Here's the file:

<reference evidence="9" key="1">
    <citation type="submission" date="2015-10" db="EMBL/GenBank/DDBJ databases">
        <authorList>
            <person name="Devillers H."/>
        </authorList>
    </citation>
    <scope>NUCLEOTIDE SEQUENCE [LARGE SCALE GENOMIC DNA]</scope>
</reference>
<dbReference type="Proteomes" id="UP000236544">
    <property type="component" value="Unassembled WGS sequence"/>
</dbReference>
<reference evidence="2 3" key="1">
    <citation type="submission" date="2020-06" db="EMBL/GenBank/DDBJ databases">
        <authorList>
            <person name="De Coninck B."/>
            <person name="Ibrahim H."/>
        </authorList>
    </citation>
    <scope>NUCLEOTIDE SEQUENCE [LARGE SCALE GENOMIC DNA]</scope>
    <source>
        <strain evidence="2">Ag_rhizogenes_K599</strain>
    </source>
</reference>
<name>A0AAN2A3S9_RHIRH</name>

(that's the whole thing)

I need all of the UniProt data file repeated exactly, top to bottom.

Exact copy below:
<reference evidence="9" key="1">
    <citation type="submission" date="2015-10" db="EMBL/GenBank/DDBJ databases">
        <authorList>
            <person name="Devillers H."/>
        </authorList>
    </citation>
    <scope>NUCLEOTIDE SEQUENCE [LARGE SCALE GENOMIC DNA]</scope>
</reference>
<dbReference type="Proteomes" id="UP000236544">
    <property type="component" value="Unassembled WGS sequence"/>
</dbReference>
<reference evidence="2 3" key="1">
    <citation type="submission" date="2020-06" db="EMBL/GenBank/DDBJ databases">
        <authorList>
            <person name="De Coninck B."/>
            <person name="Ibrahim H."/>
        </authorList>
    </citation>
    <scope>NUCLEOTIDE SEQUENCE [LARGE SCALE GENOMIC DNA]</scope>
    <source>
        <strain evidence="2">Ag_rhizogenes_K599</strain>
    </source>
</reference>
<name>A0AAN2A3S9_RHIRH</name>